The Center for Integration Science in Global Health Equity has been named a WHO Collaborating Centre in recognition of its work in designing integrated care delivery systems for people living with severe noncommunicable diseases in extreme poverty.
Childhood heart diseases, type 1 diabetes, and sickle cell disease customarily fall into disparate clinical specialties. Even so, those conditions share certain disheartening characteristics: They’re all severe, chronic noncommunicable diseases that cannot be prevented. Their treatment protocols are complex. And, when left untreated, they kill the world’s poorest children and young adults at devastating rates.
Fortunately, these diseases also share a clinical cadence, and it’s in that pattern of services that the field of integration science can offer a solution. In this instance, the Center for Integration Science in Global Health Equity at Brigham and Women’s Hospital has been working with an international network to integrate expertise and resources across these diseases to save young lives in rural sub-Saharan African and South Asia, where 90 percent of the world’s poorest people live.
For its leadership work in integration science, the Center for Integration Science was recently named the WHO Collaborating Centre on Integration Science and Service Delivery. With this designation from both the World Health Organization and the Pan American Health Organization, the center joins a global network of organizations supporting WHO initiatives.
“We’re honored that both the World Health Organization and the Pan American Health Organization are recognizing our work,” said Gene Bukhman, MD, PhD, executive director of the Center for Integration Science. “We also appreciate the value they’re placing on integration science, a relatively new field that has tremendous potential for delivering care to the people who need it most, which is an essential ingredient in achieving global health equity.”
In many low- and lower-middle income countries, care services for severe, chronic noncommunicable diseases are available only at referral hospitals in major cities, making treatment both inaccessible and unaffordable for the rural poor. As a result, many children and young adults die prematurely — and preventably. The model the Center for Integration Science principally uses, PEN-Plus, addresses this gap by bringing lifesaving care to first-level rural hospitals.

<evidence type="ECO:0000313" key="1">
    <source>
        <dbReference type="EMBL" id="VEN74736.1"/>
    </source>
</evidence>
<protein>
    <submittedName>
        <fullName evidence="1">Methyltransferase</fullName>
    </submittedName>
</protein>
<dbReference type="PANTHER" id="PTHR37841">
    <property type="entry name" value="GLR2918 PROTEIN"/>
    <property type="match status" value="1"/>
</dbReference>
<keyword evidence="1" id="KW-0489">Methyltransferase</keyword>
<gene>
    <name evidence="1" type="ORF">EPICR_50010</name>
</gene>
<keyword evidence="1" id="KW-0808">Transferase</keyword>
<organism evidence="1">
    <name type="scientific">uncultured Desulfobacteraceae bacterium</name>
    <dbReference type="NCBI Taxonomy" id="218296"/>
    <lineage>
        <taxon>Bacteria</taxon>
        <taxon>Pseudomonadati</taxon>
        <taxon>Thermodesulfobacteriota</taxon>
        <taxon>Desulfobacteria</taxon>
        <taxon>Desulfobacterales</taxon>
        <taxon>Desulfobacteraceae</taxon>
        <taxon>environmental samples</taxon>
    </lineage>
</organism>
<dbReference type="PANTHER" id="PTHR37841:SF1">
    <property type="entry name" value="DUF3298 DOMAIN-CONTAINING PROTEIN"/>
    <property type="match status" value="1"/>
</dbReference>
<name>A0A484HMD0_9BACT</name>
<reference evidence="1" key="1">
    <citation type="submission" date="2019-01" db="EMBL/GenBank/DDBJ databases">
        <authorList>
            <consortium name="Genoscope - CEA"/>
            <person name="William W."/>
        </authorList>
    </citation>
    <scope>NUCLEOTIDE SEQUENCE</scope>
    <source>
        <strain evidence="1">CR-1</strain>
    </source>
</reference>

In aiming for an optimal configuration of health care resources, PEN-Plus trains mid-level providers such as nurses and clinical officers to provide crucial services across these diseases. Last summer, all 47 member states of the WHO Regional Office for Africa adopted PEN-Plus as their official strategy for providing care for people with severe noncommunicable diseases.
As part of its WHO Collaborating Centre mandate, the Center for Integration Science will provide technical support to WHO’s work in characterizing and classifying existing models of integrated care for noncommunicable diseases, collaborate with WHO in the integrated care of these diseases in selected countries, and share best practices and lessons learned in the implementation of integrated care of these diseases. The WHO Collaborating Centre designation is slated to continue through April 2027.
The Center for Integration Science is a joint initiative of Brigham and Women’s Hospital, Harvard Medical School, and Partners In Health. In addition to pursuing an ambitious research agenda, the center serves as the Boston co-secretariat of the NCDI Poverty Network, a global partnership that seeks to bridge the gap in universal health coverage for the world’s poorest billion.
The only other current Harvard-affiliated WHO Collaborating Centre — the Program in Global Surgery and Social Change — is also based at both Harvard Medical School and Brigham and Women’s Hospital. Past Harvard-affiliated WHO Collaborating Centres include three at the Harvard T.H. Chan School of Public Health (one on the biostatistical evaluation of cancers from 1981 to 1994, one on health legislation from 1987 to 2004, and one on nutritional epidemiology and advanced training in public health nutrition from 1993 to 1999); one at Brigham and Women’s Hospital (on surveillance of antimicrobial resistance from 1985 to 2021); and one at Harvard Medical School (on research and training in mental health from 1987 to 1994).